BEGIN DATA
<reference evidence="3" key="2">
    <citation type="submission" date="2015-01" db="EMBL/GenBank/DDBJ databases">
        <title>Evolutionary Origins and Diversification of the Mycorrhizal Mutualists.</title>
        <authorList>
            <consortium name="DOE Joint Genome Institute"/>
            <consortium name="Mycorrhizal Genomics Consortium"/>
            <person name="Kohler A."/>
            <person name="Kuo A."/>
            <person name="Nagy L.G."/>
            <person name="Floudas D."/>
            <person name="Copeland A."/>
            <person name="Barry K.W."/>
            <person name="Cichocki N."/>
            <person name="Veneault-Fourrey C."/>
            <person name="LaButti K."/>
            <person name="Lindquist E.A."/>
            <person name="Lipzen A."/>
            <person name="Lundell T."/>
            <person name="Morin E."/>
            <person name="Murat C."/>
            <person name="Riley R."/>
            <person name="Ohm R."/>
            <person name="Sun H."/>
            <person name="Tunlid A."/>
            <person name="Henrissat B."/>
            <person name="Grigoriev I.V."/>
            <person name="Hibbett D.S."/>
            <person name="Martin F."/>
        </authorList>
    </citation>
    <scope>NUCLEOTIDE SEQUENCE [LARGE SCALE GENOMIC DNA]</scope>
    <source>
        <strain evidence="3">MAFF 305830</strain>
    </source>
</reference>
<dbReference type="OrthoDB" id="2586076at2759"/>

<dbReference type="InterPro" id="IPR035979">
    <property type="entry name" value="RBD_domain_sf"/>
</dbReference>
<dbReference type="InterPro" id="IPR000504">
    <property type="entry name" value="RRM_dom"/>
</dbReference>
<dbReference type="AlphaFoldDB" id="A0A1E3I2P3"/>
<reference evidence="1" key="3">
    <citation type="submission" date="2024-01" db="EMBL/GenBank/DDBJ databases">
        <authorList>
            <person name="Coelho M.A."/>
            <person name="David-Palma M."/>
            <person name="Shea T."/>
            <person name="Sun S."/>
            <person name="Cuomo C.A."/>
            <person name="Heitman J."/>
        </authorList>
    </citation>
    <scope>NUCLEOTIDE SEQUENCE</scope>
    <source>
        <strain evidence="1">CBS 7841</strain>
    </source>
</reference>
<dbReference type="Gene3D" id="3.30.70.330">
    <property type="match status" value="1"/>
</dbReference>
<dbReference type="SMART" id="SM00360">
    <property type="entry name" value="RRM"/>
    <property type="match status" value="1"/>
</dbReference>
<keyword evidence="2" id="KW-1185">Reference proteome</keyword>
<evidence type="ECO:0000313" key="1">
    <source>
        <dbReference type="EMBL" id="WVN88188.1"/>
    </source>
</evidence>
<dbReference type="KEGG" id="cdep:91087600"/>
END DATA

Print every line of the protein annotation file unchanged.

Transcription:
<reference evidence="3" key="2">
    <citation type="submission" date="2015-01" db="EMBL/GenBank/DDBJ databases">
        <title>Evolutionary Origins and Diversification of the Mycorrhizal Mutualists.</title>
        <authorList>
            <consortium name="DOE Joint Genome Institute"/>
            <consortium name="Mycorrhizal Genomics Consortium"/>
            <person name="Kohler A."/>
            <person name="Kuo A."/>
            <person name="Nagy L.G."/>
            <person name="Floudas D."/>
            <person name="Copeland A."/>
            <person name="Barry K.W."/>
            <person name="Cichocki N."/>
            <person name="Veneault-Fourrey C."/>
            <person name="LaButti K."/>
            <person name="Lindquist E.A."/>
            <person name="Lipzen A."/>
            <person name="Lundell T."/>
            <person name="Morin E."/>
            <person name="Murat C."/>
            <person name="Riley R."/>
            <person name="Ohm R."/>
            <person name="Sun H."/>
            <person name="Tunlid A."/>
            <person name="Henrissat B."/>
            <person name="Grigoriev I.V."/>
            <person name="Hibbett D.S."/>
            <person name="Martin F."/>
        </authorList>
    </citation>
    <scope>NUCLEOTIDE SEQUENCE [LARGE SCALE GENOMIC DNA]</scope>
    <source>
        <strain evidence="3">MAFF 305830</strain>
    </source>
</reference>
<dbReference type="OrthoDB" id="2586076at2759"/>

<dbReference type="InterPro" id="IPR035979">
    <property type="entry name" value="RBD_domain_sf"/>
</dbReference>
<dbReference type="InterPro" id="IPR000504">
    <property type="entry name" value="RRM_dom"/>
</dbReference>
<dbReference type="AlphaFoldDB" id="A0A1E3I2P3"/>
<reference evidence="1" key="3">
    <citation type="submission" date="2024-01" db="EMBL/GenBank/DDBJ databases">
        <authorList>
            <person name="Coelho M.A."/>
            <person name="David-Palma M."/>
            <person name="Shea T."/>
            <person name="Sun S."/>
            <person name="Cuomo C.A."/>
            <person name="Heitman J."/>
        </authorList>
    </citation>
    <scope>NUCLEOTIDE SEQUENCE</scope>
    <source>
        <strain evidence="1">CBS 7841</strain>
    </source>
</reference>
<dbReference type="Gene3D" id="3.30.70.330">
    <property type="match status" value="1"/>
</dbReference>
<dbReference type="SMART" id="SM00360">
    <property type="entry name" value="RRM"/>
    <property type="match status" value="1"/>
</dbReference>
<keyword evidence="2" id="KW-1185">Reference proteome</keyword>
<evidence type="ECO:0000313" key="1">
    <source>
        <dbReference type="EMBL" id="WVN88188.1"/>
    </source>
</evidence>
<dbReference type="KEGG" id="cdep:91087600"/>